Student test scores tick upward in Florida

Students in Pasco County, however, fare slightly worse in both math and English assessments.

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Published June 10 2016
Updated June 11 2016

TAMPA — Statewide scores on the Florida Standards Assessment showed modest gains this year, the Florida Department of Education said Friday as it released a large batch of results.

Closer to home, there were gains and losses in the Tampa Bay area. Pinellas math scores were up. Hillsborough students dropped a bit in English. And Pasco students scored lower in both math and English compared with 2015, the first year the revised system was in use.

The FSA, which is modeled on the national Common Core educational movement, replaced most of the Florida Comprehensive Assessment Test as the accountability measure that figures into everything from school grades to teacher evaluation scores.

Also released Friday were single-subject exam results for middle and high school students in math, science and social studies.

"Today's results show that our focus on improved student learning is working," Florida education commissioner Pam Stewart said in a news release. "Even with a higher bar, Florida students continued the overall trend of increased performance year over year."

In Pinellas County, math and English pass rates rose by one or two percentage points in most of the younger grades. English pass rates remained unchanged at 51 percent districtwide, but dropped in high school from 55 to 48 percent.

Graded on a scale of 1 through 5, a Level 3 score is considered proficient, or passing.

Hillsborough County, in a trend similar to Pinellas, saw a five-point drop in high school English pass rates, from 52 to 47 percent, while results in the younger grades held steady.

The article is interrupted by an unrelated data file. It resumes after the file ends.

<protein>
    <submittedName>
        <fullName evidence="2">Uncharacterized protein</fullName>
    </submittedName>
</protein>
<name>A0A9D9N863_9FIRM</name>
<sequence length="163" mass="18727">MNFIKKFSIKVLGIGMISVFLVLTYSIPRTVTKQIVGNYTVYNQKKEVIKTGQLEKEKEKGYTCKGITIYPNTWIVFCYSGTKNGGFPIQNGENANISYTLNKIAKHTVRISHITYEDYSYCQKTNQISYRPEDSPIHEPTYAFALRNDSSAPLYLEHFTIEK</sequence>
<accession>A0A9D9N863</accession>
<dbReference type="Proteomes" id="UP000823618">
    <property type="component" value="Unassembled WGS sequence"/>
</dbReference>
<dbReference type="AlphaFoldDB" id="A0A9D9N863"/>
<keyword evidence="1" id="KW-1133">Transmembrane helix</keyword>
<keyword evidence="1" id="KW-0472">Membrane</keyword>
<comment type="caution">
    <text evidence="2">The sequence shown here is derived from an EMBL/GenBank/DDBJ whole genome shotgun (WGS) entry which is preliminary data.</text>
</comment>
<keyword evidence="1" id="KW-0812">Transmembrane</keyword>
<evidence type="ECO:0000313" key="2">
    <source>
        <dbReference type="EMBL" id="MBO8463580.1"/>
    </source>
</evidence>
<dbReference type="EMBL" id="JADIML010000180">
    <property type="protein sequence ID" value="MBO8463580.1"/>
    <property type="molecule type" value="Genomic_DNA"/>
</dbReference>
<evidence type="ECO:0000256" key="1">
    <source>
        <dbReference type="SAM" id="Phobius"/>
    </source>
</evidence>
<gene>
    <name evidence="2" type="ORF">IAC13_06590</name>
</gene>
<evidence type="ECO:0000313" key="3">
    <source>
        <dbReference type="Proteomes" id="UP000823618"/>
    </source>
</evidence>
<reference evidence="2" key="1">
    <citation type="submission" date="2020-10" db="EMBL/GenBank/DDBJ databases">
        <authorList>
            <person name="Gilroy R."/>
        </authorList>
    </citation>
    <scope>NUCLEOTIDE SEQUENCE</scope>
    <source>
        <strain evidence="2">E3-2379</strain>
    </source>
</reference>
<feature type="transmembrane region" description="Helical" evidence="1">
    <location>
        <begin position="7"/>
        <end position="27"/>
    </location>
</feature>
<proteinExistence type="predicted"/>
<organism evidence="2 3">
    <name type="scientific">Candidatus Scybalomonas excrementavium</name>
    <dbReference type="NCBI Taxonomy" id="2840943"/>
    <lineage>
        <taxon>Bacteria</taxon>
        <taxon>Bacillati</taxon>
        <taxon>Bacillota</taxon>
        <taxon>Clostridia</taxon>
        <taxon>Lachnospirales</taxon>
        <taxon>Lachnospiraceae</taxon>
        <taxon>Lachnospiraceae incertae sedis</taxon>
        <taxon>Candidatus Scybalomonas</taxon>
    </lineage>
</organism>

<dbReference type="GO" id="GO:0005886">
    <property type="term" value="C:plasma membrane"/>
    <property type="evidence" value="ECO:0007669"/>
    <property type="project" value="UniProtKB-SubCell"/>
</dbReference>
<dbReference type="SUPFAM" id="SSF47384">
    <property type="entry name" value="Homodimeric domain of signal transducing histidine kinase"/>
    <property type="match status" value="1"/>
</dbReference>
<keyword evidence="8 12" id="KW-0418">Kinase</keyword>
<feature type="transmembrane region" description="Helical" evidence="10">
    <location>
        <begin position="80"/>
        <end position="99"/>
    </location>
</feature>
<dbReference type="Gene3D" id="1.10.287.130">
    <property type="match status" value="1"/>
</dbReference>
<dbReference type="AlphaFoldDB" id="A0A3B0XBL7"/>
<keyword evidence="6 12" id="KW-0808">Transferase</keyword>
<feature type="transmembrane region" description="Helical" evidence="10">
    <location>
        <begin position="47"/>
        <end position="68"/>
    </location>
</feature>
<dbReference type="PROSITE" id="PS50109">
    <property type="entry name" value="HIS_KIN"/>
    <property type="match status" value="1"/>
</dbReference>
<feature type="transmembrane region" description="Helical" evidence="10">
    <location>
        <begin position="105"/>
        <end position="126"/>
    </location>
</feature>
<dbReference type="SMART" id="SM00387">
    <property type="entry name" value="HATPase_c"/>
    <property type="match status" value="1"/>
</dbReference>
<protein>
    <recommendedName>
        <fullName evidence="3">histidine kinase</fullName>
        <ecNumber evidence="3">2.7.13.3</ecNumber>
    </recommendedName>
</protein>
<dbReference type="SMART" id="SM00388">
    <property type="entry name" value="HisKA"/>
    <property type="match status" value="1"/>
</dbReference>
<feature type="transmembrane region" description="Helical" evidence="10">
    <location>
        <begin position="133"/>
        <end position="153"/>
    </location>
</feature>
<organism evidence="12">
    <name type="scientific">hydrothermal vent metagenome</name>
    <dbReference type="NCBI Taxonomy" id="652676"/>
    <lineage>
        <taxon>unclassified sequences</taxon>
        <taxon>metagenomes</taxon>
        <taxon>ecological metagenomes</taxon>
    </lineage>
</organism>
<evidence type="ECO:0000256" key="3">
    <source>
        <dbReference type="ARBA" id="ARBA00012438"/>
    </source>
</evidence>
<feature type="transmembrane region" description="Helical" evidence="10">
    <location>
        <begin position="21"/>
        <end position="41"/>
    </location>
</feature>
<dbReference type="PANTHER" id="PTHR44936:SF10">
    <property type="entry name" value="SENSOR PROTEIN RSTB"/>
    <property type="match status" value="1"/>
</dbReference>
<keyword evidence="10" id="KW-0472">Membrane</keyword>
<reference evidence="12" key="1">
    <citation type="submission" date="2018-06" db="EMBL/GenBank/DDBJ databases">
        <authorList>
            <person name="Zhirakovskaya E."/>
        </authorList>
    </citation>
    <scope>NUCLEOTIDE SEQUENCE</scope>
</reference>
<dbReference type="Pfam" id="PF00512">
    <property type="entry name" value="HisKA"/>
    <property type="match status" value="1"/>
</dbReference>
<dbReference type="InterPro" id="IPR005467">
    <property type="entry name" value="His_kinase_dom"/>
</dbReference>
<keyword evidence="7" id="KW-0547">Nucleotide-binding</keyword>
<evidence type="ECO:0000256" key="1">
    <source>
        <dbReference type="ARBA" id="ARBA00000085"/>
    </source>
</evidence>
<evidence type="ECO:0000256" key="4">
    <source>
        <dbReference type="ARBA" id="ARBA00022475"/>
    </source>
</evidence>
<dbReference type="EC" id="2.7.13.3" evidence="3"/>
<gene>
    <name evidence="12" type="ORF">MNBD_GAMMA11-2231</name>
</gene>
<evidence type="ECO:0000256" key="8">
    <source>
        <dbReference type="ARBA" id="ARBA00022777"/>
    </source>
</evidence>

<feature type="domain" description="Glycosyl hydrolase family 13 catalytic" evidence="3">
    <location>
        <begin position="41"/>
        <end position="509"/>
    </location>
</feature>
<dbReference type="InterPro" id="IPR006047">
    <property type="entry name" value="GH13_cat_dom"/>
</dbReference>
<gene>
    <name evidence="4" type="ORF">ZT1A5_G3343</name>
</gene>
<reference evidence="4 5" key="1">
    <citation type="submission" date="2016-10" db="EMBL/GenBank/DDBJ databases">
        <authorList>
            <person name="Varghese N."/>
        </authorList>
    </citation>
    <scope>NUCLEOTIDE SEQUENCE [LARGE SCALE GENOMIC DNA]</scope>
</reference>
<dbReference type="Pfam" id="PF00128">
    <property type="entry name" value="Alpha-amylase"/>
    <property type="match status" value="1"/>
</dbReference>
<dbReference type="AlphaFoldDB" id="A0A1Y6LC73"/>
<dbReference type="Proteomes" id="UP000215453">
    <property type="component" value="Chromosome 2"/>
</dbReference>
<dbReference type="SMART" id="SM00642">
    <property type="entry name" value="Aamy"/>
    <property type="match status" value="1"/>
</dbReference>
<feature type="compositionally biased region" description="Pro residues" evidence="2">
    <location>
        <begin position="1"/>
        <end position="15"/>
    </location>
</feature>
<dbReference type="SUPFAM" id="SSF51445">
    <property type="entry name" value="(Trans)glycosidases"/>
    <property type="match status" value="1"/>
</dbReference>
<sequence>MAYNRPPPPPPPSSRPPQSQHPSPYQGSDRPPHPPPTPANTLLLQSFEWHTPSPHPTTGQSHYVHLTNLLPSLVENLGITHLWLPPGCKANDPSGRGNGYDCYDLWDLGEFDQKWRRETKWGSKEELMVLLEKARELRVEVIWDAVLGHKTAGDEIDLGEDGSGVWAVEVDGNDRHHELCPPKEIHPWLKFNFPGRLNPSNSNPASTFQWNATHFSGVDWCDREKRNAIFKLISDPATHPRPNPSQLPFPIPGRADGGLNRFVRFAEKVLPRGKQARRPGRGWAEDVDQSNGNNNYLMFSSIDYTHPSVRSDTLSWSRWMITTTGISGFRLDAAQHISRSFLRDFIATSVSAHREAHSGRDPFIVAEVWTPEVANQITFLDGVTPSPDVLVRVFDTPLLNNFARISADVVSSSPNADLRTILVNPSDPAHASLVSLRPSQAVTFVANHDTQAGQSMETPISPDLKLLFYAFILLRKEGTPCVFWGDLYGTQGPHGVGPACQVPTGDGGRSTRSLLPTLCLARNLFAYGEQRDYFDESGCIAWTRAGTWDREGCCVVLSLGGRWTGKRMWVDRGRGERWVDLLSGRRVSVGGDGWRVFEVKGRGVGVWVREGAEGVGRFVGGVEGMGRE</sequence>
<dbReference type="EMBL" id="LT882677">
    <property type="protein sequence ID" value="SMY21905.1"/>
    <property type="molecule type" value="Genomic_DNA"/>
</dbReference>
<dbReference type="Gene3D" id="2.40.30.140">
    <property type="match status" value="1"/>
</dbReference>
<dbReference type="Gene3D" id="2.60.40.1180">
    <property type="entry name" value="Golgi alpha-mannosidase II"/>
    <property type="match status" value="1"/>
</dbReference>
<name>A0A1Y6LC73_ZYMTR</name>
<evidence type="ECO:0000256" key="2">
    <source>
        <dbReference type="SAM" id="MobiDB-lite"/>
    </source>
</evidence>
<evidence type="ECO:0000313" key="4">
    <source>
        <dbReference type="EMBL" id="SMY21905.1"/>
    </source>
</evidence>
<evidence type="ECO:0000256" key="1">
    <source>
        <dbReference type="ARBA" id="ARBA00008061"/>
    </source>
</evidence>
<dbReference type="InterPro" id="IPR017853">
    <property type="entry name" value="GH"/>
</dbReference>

"Obviously, there is still room to grow," said Hillsborough assessment and accountability manager Nicole Binder, who said district officials will look more deeply into the high school English results to see what parts of the test were most challenging.

In Hillsborough, district leaders are preparing to address years of deficiencies at four elementary schools, two middle schools and a K-8 school where English pass rates this year ranged from 9 to 33 percent. In math, they were not much higher.

The two middle schools in the group Hillsborough is calling its Elevate schools, McLane and Sligh, showed mixed results in eighth-grade English and math.

McLane improved by a point in math but declined by six points in English while Sligh dropped three points in math and gained four in English. Districtwide, Hillsborough eighth-graders improved in both English and math.

Binder said there was ample cause for encouragement in Hillsborough, including scores for first-time takers of the geometry and Algebra 2 exams that were among the highest of like-sized and nearby districts.

Overall, she said, "The scores are stable."

Statewide, high school English pass rates dropped from 52 to 50 percent. All grades showed a pass rate of 52 percent, identical to 2015.

While the other local school districts showed both increases and decreases, Pasco County's scores dropped slightly all around.

As predicted by testing critics, this year's results confirm that the FSA exams are more challenging than the FCATs.

On the 10th-grade English exam, for example, 50 percent of students passed this year, down from 55 percent when the last FCAT was given in 2014. That exam is significant because passing it is a requirement for a high school diploma.

In Hillsborough's Leto High School, where a largely immigrant student population struggles with the 10th-grade English exam, 30 percent got a passing score.

Contact Marlene Sokol at (813) 226-3356 or [email protected] Follow @marlenesokol.

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